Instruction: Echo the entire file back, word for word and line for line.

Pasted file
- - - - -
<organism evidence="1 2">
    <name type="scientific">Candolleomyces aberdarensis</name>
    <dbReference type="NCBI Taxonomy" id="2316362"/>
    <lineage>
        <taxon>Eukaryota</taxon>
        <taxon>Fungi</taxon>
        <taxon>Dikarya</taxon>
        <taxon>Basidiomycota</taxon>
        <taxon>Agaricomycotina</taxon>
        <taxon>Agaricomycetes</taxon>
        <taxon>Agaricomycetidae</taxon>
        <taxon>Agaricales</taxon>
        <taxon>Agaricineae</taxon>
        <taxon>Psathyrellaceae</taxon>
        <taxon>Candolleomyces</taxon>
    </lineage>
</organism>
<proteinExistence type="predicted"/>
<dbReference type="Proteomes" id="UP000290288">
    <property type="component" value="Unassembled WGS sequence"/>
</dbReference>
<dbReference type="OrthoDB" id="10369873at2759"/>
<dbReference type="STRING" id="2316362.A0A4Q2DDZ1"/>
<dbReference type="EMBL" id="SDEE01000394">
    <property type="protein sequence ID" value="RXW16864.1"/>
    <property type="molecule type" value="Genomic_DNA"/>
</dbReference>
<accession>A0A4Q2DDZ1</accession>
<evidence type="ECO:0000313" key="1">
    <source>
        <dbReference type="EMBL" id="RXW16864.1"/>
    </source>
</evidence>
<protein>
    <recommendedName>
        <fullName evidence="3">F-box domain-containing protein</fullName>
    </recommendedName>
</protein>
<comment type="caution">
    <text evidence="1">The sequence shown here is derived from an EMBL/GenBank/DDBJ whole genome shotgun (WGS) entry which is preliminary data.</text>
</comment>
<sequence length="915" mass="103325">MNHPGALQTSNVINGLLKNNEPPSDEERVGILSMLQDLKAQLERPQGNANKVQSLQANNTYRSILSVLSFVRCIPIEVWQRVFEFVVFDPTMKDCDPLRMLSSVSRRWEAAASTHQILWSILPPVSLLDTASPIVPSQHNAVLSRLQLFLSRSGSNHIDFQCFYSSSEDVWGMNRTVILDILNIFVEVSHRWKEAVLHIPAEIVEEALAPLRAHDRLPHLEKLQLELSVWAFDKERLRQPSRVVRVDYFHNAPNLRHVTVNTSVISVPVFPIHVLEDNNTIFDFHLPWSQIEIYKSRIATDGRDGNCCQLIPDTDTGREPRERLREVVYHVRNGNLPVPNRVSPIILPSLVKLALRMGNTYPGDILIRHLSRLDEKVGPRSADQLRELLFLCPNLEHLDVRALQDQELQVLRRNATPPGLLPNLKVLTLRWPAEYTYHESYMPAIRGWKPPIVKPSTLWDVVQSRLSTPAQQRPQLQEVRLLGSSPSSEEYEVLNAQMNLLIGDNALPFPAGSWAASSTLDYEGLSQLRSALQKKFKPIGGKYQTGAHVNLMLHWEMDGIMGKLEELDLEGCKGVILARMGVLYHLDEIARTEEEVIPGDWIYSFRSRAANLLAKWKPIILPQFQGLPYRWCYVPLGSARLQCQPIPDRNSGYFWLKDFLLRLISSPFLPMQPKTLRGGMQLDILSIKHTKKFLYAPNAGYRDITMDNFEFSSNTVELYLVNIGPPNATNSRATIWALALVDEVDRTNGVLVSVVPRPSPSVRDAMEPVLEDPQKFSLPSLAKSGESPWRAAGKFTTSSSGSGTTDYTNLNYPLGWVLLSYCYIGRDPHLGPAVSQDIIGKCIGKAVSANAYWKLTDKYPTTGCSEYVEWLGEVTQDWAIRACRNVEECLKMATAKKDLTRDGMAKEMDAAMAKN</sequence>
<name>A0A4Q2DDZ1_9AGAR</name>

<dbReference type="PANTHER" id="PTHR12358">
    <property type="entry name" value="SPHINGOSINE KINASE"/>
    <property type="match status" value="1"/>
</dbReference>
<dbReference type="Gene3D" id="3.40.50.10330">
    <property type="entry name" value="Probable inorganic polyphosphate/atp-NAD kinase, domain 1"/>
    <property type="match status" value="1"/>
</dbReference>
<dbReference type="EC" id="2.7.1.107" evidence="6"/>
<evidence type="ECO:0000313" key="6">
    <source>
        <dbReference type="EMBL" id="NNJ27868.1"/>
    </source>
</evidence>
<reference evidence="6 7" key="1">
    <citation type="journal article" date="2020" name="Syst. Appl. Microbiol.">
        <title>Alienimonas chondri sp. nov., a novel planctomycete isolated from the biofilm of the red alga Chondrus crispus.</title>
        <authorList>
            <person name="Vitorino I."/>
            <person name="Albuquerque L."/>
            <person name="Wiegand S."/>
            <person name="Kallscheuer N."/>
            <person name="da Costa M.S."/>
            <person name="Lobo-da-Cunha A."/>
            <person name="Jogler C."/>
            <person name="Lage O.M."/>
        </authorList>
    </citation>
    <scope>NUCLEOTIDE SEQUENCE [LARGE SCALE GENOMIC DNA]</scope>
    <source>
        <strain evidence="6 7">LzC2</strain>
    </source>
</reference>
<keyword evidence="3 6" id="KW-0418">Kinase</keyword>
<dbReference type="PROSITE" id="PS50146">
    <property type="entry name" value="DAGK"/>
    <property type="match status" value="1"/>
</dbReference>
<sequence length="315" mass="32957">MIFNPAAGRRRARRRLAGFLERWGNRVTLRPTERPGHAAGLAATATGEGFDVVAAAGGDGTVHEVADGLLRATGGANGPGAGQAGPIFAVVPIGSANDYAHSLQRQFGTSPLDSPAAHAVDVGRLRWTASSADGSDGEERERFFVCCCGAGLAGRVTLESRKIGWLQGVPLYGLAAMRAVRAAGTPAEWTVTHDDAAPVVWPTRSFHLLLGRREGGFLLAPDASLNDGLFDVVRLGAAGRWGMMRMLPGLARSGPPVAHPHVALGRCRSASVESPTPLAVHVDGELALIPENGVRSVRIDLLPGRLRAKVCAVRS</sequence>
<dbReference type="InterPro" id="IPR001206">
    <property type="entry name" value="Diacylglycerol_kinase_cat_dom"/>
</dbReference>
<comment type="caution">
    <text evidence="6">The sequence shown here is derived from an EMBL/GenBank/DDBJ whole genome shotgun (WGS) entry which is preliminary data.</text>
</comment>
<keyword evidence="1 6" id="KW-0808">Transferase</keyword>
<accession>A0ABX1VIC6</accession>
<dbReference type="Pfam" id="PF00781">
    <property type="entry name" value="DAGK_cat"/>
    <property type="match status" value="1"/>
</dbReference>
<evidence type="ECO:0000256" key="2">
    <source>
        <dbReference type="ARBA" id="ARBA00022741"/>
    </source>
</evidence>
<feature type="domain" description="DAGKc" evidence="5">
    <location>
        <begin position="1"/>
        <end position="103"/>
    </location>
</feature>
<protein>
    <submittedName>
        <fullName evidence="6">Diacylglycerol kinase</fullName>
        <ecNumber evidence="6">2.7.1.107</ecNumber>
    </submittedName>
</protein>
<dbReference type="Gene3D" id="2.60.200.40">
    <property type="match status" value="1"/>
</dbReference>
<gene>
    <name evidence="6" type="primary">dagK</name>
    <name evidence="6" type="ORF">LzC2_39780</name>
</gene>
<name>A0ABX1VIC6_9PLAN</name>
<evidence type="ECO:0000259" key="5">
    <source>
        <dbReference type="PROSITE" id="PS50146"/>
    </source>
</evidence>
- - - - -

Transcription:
<organism evidence="1 2">
    <name type="scientific">Candolleomyces aberdarensis</name>
    <dbReference type="NCBI Taxonomy" id="2316362"/>
    <lineage>
        <taxon>Eukaryota</taxon>
        <taxon>Fungi</taxon>
        <taxon>Dikarya</taxon>
        <taxon>Basidiomycota</taxon>
        <taxon>Agaricomycotina</taxon>
        <taxon>Agaricomycetes</taxon>
        <taxon>Agaricomycetidae</taxon>
        <taxon>Agaricales</taxon>
        <taxon>Agaricineae</taxon>
        <taxon>Psathyrellaceae</taxon>
        <taxon>Candolleomyces</taxon>
    </lineage>
</organism>
<proteinExistence type="predicted"/>
<dbReference type="Proteomes" id="UP000290288">
    <property type="component" value="Unassembled WGS sequence"/>
</dbReference>
<dbReference type="OrthoDB" id="10369873at2759"/>
<dbReference type="STRING" id="2316362.A0A4Q2DDZ1"/>
<dbReference type="EMBL" id="SDEE01000394">
    <property type="protein sequence ID" value="RXW16864.1"/>
    <property type="molecule type" value="Genomic_DNA"/>
</dbReference>
<accession>A0A4Q2DDZ1</accession>
<evidence type="ECO:0000313" key="1">
    <source>
        <dbReference type="EMBL" id="RXW16864.1"/>
    </source>
</evidence>
<protein>
    <recommendedName>
        <fullName evidence="3">F-box domain-containing protein</fullName>
    </recommendedName>
</protein>
<comment type="caution">
    <text evidence="1">The sequence shown here is derived from an EMBL/GenBank/DDBJ whole genome shotgun (WGS) entry which is preliminary data.</text>
</comment>
<sequence length="915" mass="103325">MNHPGALQTSNVINGLLKNNEPPSDEERVGILSMLQDLKAQLERPQGNANKVQSLQANNTYRSILSVLSFVRCIPIEVWQRVFEFVVFDPTMKDCDPLRMLSSVSRRWEAAASTHQILWSILPPVSLLDTASPIVPSQHNAVLSRLQLFLSRSGSNHIDFQCFYSSSEDVWGMNRTVILDILNIFVEVSHRWKEAVLHIPAEIVEEALAPLRAHDRLPHLEKLQLELSVWAFDKERLRQPSRVVRVDYFHNAPNLRHVTVNTSVISVPVFPIHVLEDNNTIFDFHLPWSQIEIYKSRIATDGRDGNCCQLIPDTDTGREPRERLREVVYHVRNGNLPVPNRVSPIILPSLVKLALRMGNTYPGDILIRHLSRLDEKVGPRSADQLRELLFLCPNLEHLDVRALQDQELQVLRRNATPPGLLPNLKVLTLRWPAEYTYHESYMPAIRGWKPPIVKPSTLWDVVQSRLSTPAQQRPQLQEVRLLGSSPSSEEYEVLNAQMNLLIGDNALPFPAGSWAASSTLDYEGLSQLRSALQKKFKPIGGKYQTGAHVNLMLHWEMDGIMGKLEELDLEGCKGVILARMGVLYHLDEIARTEEEVIPGDWIYSFRSRAANLLAKWKPIILPQFQGLPYRWCYVPLGSARLQCQPIPDRNSGYFWLKDFLLRLISSPFLPMQPKTLRGGMQLDILSIKHTKKFLYAPNAGYRDITMDNFEFSSNTVELYLVNIGPPNATNSRATIWALALVDEVDRTNGVLVSVVPRPSPSVRDAMEPVLEDPQKFSLPSLAKSGESPWRAAGKFTTSSSGSGTTDYTNLNYPLGWVLLSYCYIGRDPHLGPAVSQDIIGKCIGKAVSANAYWKLTDKYPTTGCSEYVEWLGEVTQDWAIRACRNVEECLKMATAKKDLTRDGMAKEMDAAMAKN</sequence>
<name>A0A4Q2DDZ1_9AGAR</name>

<dbReference type="PANTHER" id="PTHR12358">
    <property type="entry name" value="SPHINGOSINE KINASE"/>
    <property type="match status" value="1"/>
</dbReference>
<dbReference type="Gene3D" id="3.40.50.10330">
    <property type="entry name" value="Probable inorganic polyphosphate/atp-NAD kinase, domain 1"/>
    <property type="match status" value="1"/>
</dbReference>
<dbReference type="EC" id="2.7.1.107" evidence="6"/>
<evidence type="ECO:0000313" key="6">
    <source>
        <dbReference type="EMBL" id="NNJ27868.1"/>
    </source>
</evidence>
<reference evidence="6 7" key="1">
    <citation type="journal article" date="2020" name="Syst. Appl. Microbiol.">
        <title>Alienimonas chondri sp. nov., a novel planctomycete isolated from the biofilm of the red alga Chondrus crispus.</title>
        <authorList>
            <person name="Vitorino I."/>
            <person name="Albuquerque L."/>
            <person name="Wiegand S."/>
            <person name="Kallscheuer N."/>
            <person name="da Costa M.S."/>
            <person name="Lobo-da-Cunha A."/>
            <person name="Jogler C."/>
            <person name="Lage O.M."/>
        </authorList>
    </citation>
    <scope>NUCLEOTIDE SEQUENCE [LARGE SCALE GENOMIC DNA]</scope>
    <source>
        <strain evidence="6 7">LzC2</strain>
    </source>
</reference>
<keyword evidence="3 6" id="KW-0418">Kinase</keyword>
<dbReference type="PROSITE" id="PS50146">
    <property type="entry name" value="DAGK"/>
    <property type="match status" value="1"/>
</dbReference>
<sequence length="315" mass="32957">MIFNPAAGRRRARRRLAGFLERWGNRVTLRPTERPGHAAGLAATATGEGFDVVAAAGGDGTVHEVADGLLRATGGANGPGAGQAGPIFAVVPIGSANDYAHSLQRQFGTSPLDSPAAHAVDVGRLRWTASSADGSDGEERERFFVCCCGAGLAGRVTLESRKIGWLQGVPLYGLAAMRAVRAAGTPAEWTVTHDDAAPVVWPTRSFHLLLGRREGGFLLAPDASLNDGLFDVVRLGAAGRWGMMRMLPGLARSGPPVAHPHVALGRCRSASVESPTPLAVHVDGELALIPENGVRSVRIDLLPGRLRAKVCAVRS</sequence>
<dbReference type="InterPro" id="IPR001206">
    <property type="entry name" value="Diacylglycerol_kinase_cat_dom"/>
</dbReference>
<comment type="caution">
    <text evidence="6">The sequence shown here is derived from an EMBL/GenBank/DDBJ whole genome shotgun (WGS) entry which is preliminary data.</text>
</comment>
<keyword evidence="1 6" id="KW-0808">Transferase</keyword>
<accession>A0ABX1VIC6</accession>
<dbReference type="Pfam" id="PF00781">
    <property type="entry name" value="DAGK_cat"/>
    <property type="match status" value="1"/>
</dbReference>
<evidence type="ECO:0000256" key="2">
    <source>
        <dbReference type="ARBA" id="ARBA00022741"/>
    </source>
</evidence>
<feature type="domain" description="DAGKc" evidence="5">
    <location>
        <begin position="1"/>
        <end position="103"/>
    </location>
</feature>
<protein>
    <submittedName>
        <fullName evidence="6">Diacylglycerol kinase</fullName>
        <ecNumber evidence="6">2.7.1.107</ecNumber>
    </submittedName>
</protein>
<dbReference type="Gene3D" id="2.60.200.40">
    <property type="match status" value="1"/>
</dbReference>
<gene>
    <name evidence="6" type="primary">dagK</name>
    <name evidence="6" type="ORF">LzC2_39780</name>
</gene>
<name>A0ABX1VIC6_9PLAN</name>
<evidence type="ECO:0000259" key="5">
    <source>
        <dbReference type="PROSITE" id="PS50146"/>
    </source>
</evidence>